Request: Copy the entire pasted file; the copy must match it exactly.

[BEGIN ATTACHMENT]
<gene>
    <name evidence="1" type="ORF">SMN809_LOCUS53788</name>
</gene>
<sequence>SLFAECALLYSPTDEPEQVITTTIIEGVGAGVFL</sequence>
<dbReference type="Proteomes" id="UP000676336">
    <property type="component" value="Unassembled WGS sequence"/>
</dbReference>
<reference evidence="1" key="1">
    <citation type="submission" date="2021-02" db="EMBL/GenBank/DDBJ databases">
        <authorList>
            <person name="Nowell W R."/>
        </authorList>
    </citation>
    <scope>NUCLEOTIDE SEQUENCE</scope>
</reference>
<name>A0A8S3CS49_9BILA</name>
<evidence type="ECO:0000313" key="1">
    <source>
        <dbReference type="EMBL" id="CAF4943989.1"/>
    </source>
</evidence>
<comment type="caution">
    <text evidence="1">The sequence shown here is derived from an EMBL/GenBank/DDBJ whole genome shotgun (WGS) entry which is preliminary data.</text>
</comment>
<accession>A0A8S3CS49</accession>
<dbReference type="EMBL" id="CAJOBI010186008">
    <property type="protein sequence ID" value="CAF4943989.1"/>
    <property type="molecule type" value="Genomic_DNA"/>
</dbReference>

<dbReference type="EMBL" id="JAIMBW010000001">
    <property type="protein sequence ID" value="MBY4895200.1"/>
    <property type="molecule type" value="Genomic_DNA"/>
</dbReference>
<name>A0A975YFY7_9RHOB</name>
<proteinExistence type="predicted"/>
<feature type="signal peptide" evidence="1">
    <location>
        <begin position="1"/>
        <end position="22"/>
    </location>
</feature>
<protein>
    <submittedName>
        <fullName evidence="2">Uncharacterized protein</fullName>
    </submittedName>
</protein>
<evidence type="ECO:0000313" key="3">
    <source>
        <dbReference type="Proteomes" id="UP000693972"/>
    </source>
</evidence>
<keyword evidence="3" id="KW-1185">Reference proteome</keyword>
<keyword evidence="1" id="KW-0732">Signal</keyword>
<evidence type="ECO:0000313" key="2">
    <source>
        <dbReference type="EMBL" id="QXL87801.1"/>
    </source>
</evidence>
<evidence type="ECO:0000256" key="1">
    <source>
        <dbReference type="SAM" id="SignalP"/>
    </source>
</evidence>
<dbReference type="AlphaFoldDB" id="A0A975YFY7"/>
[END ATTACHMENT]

<gene>
    <name evidence="1" type="ORF">SMN809_LOCUS53788</name>
</gene>
<sequence>SLFAECALLYSPTDEPEQVITTTIIEGVGAGVFL</sequence>
<dbReference type="Proteomes" id="UP000676336">
    <property type="component" value="Unassembled WGS sequence"/>
</dbReference>
<reference evidence="1" key="1">
    <citation type="submission" date="2021-02" db="EMBL/GenBank/DDBJ databases">
        <authorList>
            <person name="Nowell W R."/>
        </authorList>
    </citation>
    <scope>NUCLEOTIDE SEQUENCE</scope>
</reference>
<name>A0A8S3CS49_9BILA</name>
<evidence type="ECO:0000313" key="1">
    <source>
        <dbReference type="EMBL" id="CAF4943989.1"/>
    </source>
</evidence>
<comment type="caution">
    <text evidence="1">The sequence shown here is derived from an EMBL/GenBank/DDBJ whole genome shotgun (WGS) entry which is preliminary data.</text>
</comment>
<accession>A0A8S3CS49</accession>
<dbReference type="EMBL" id="CAJOBI010186008">
    <property type="protein sequence ID" value="CAF4943989.1"/>
    <property type="molecule type" value="Genomic_DNA"/>
</dbReference>

<dbReference type="EMBL" id="JAIMBW010000001">
    <property type="protein sequence ID" value="MBY4895200.1"/>
    <property type="molecule type" value="Genomic_DNA"/>
</dbReference>
<name>A0A975YFY7_9RHOB</name>
<proteinExistence type="predicted"/>
<feature type="signal peptide" evidence="1">
    <location>
        <begin position="1"/>
        <end position="22"/>
    </location>
</feature>
<protein>
    <submittedName>
        <fullName evidence="2">Uncharacterized protein</fullName>
    </submittedName>
</protein>
<evidence type="ECO:0000313" key="3">
    <source>
        <dbReference type="Proteomes" id="UP000693972"/>
    </source>
</evidence>
<keyword evidence="3" id="KW-1185">Reference proteome</keyword>
<keyword evidence="1" id="KW-0732">Signal</keyword>
<evidence type="ECO:0000313" key="2">
    <source>
        <dbReference type="EMBL" id="QXL87801.1"/>
    </source>
</evidence>
<evidence type="ECO:0000256" key="1">
    <source>
        <dbReference type="SAM" id="SignalP"/>
    </source>
</evidence>
<dbReference type="AlphaFoldDB" id="A0A975YFY7"/>